Opinion: Conversations lead to hope

Our own feelings of discomfort must not be an excuse to look the other way.

  • Tuesday, July 21, 2020 12:30pm
  • Opinion

Recent My Turns, beginning with Britt Tonnessen’s in late June and continuing this past week, are good examples of a critically important dialogue recently pushed to the forefront of national conversation following the killing of George Floyd.

[Read those pieces here]

The two of us are currently engaged in just such a dialogue about the very fraught topic of race. Like most Juneauites, we knew each other from around town, but not well. We participated in a 49 Writers event last winter in which Patty read a short essay she’d written describing the impact of visiting the National Memorial for Peace and Justice, in Montgomery, Alabama. Established in 2019 by lawyer and criminal justice reformer Bryan Stevenson, the memorial honors thousands of identified victims of lynching committed by white people in our country. Its companion museum serves as a wrenching history lesson attesting to the atrocities of slavery and its continuing impact on the lives of Black Americans, including the extreme disproportionality in our nation’s criminal justice system.

For Laurie, it was her study of European history that prompted her to ask how Hitler’s hatred could woo an entire nation to perpetrate the Holocaust, its racist ideas still visible in recent atrocities committed against the Jewish people. On closer examination, she couldn’t overlook homegrown practices that have endured for 500 years. Slavery, though practiced for eons in many cultures, is truly an American institution whose legacy continues today in many manifestations.

White privilege, indeed matters of race in general, hasn’t been something either one of us has devoted much attention to in our lives. This is not something we are proud of but something we acknowledge and commit ourselves to changing. The truth is, we didn’t have to pay attention, because our white skin was something we didn’t think about, even while it opened doors for us without our ever noticing: being able to live in whatever part of a city we wanted, not worrying about being able to secure a bank loan, feeling safe rather than fearful when we encounter police.

We write not as experts, but as students. We are embarking on a path to understand the systemic underpinnings of racism and white supremacy, and our own involvement in these systems. We are learning this can’t be simply an intellectual exercise, and that both our ignorance and our silence is tantamount to complicity.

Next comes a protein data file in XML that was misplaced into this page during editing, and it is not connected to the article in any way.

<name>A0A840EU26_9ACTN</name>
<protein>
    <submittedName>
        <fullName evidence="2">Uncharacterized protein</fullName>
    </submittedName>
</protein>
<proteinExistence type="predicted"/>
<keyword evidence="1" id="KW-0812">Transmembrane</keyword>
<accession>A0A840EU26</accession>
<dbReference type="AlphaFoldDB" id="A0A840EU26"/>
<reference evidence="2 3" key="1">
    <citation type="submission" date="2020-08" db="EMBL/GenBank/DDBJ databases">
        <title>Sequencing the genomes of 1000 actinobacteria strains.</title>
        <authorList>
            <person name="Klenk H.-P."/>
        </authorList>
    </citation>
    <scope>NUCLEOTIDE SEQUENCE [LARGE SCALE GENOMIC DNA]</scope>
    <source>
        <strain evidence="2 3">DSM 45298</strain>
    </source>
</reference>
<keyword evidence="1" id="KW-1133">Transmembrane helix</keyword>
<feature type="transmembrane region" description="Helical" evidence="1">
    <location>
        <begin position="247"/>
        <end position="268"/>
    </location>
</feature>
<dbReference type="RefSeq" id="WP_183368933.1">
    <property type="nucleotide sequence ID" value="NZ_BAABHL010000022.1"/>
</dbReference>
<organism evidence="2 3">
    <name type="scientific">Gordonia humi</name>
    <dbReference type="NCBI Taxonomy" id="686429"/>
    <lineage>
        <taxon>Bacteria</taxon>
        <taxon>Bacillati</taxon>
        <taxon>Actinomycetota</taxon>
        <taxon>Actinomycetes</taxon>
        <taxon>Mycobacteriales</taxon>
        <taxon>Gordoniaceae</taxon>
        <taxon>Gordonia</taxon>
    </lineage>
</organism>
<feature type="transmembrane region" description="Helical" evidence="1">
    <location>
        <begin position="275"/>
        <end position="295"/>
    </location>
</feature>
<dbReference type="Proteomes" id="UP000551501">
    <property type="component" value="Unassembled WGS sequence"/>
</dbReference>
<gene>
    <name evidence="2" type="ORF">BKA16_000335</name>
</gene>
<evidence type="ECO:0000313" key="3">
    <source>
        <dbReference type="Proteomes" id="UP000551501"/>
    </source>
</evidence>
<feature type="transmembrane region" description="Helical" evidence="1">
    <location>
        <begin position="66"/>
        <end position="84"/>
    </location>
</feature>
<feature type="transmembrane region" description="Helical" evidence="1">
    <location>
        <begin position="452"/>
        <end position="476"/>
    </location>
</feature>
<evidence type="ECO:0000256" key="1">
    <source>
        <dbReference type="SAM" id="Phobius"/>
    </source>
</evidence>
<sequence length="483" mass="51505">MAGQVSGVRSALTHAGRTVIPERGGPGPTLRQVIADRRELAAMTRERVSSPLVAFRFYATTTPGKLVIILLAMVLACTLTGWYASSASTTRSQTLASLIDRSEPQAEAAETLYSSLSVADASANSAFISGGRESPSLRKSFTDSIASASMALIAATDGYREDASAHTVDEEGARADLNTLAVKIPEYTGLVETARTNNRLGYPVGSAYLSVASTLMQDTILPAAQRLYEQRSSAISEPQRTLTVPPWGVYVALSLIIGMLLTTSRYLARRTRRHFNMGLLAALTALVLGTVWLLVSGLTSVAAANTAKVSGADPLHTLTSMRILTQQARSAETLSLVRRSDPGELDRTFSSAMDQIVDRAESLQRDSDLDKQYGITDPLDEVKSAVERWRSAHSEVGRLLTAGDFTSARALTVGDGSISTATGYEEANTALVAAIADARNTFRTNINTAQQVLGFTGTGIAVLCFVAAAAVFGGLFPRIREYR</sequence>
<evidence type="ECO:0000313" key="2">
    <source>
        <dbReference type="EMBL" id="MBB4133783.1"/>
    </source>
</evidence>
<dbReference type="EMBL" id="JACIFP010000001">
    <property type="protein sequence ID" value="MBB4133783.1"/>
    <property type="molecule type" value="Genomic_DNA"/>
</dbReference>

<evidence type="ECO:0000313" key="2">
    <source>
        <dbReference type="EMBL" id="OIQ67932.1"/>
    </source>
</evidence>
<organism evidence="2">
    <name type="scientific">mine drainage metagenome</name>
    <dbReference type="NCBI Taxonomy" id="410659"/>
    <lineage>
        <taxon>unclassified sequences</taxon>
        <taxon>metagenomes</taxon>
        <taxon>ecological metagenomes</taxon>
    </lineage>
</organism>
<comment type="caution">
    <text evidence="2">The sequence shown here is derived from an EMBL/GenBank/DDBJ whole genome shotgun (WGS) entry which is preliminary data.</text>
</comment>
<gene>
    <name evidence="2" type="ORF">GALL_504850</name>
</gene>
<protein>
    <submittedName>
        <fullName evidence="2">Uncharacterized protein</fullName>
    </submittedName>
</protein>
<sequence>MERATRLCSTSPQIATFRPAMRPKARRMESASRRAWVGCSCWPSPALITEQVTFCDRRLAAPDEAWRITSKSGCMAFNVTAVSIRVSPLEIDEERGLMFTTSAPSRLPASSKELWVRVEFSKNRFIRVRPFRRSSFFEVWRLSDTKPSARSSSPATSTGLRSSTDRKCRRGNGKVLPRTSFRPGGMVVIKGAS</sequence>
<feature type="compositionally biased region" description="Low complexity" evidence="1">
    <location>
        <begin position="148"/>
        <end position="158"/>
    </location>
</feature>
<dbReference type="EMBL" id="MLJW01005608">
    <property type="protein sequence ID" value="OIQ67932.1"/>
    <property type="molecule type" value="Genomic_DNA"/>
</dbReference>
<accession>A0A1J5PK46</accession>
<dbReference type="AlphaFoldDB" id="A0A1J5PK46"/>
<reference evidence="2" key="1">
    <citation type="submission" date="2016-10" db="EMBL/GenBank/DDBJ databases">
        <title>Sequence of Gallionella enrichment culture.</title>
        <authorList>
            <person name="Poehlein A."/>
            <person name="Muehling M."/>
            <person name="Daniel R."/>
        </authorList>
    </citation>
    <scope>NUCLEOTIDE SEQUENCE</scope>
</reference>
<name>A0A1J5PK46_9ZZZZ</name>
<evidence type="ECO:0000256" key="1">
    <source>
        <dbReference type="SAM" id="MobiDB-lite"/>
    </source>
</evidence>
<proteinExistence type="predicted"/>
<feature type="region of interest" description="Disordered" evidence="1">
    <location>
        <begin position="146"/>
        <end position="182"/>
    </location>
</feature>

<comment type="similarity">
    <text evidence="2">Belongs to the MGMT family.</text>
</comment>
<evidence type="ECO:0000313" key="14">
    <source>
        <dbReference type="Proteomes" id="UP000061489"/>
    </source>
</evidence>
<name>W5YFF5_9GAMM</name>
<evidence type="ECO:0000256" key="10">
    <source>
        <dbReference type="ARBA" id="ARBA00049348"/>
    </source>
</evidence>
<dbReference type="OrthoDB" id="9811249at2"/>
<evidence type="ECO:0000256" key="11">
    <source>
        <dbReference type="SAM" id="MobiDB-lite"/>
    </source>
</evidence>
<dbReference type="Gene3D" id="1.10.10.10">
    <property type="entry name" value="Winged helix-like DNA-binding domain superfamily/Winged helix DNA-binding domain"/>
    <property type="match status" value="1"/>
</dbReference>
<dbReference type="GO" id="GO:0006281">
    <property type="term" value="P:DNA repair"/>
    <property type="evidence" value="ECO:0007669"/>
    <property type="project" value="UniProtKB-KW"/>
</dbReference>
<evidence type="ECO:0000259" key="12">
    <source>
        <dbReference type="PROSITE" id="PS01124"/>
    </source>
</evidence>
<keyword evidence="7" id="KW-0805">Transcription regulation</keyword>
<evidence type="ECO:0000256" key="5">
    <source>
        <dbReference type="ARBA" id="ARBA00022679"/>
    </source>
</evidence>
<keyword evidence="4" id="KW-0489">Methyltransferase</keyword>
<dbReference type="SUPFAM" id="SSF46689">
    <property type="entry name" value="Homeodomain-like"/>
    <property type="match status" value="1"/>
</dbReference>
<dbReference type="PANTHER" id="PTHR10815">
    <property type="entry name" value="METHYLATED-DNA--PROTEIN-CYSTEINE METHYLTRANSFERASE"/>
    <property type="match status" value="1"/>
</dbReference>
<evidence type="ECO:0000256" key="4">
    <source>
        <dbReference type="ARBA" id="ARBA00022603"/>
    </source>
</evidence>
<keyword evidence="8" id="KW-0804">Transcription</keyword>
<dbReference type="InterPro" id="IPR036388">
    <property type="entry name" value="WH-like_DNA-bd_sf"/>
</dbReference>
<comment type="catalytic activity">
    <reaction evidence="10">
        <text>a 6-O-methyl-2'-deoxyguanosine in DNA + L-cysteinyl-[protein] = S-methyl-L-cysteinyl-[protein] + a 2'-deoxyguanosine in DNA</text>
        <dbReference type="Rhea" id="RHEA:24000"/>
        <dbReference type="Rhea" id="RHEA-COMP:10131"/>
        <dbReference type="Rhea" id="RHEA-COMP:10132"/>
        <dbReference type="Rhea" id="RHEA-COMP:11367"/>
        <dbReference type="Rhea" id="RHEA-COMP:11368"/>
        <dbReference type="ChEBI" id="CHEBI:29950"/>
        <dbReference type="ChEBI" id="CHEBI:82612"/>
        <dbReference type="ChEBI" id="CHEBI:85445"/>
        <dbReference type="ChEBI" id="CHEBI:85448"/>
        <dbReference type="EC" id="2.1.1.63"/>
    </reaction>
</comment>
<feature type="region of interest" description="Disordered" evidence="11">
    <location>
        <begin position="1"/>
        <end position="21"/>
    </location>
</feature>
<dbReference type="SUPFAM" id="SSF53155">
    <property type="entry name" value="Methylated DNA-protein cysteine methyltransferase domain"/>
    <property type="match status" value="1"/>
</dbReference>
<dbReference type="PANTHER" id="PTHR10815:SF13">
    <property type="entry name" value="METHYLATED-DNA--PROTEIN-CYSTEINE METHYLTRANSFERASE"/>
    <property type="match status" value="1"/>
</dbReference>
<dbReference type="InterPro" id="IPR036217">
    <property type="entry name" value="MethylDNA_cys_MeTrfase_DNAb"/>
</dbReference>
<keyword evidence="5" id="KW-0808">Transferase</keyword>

We cannot undo our country’s history of owning other human beings, of stripping land from Indigenous people and the lengthy list of other atrocities experienced by Black and Indigenous people. What we can do is work to understand the history that has largely gone untold in our schools and in our history books. We can do our own internal work to understand our personal role and participation in a caste system based on color. And we can learn what we can do as individuals to help dismantle such a system.

We are trying to unlearn implicit biases by educating ourselves about racism, justice, and fairness. We are studying our present unequal racial systems that are deeply embedded in American life. But perhaps just as important, we are doing this work together. Laurie initiated our first conversation, reaching out via email, asking are you willing to be my companion on this journey it seems we are both taking?

Gratefully, we are not alone. Several of the books we are reading lead contemporary best seller lists, including “White Fragility,” “How To Be An Antiracist,” “Me and White Supremacy” and “Just Mercy.”

This is uncomfortable work. Hard work. It’s difficult to look at our own biases that have driven us to do or say things we may not have realized were racist. But, our own feelings of discomfort must not be an excuse to look the other way, to say this is not our problem, or not our responsibility.

We urge you to begin your own dialogue with friends or family. And, in this challenging time in our country, to elect leaders at all levels whose actions support your values.

Laurie Craig is retired naturalist and Patty Ware is a retired Juvenile Justice administrator. Both are Juneau residents who say they offer these words in kindness and humility. Columns, My Turns and Letters to the Editor represent the view of the author, not the view of the Juneau Empire. Have something to say? Here’s how to submit a My Turn or letter.

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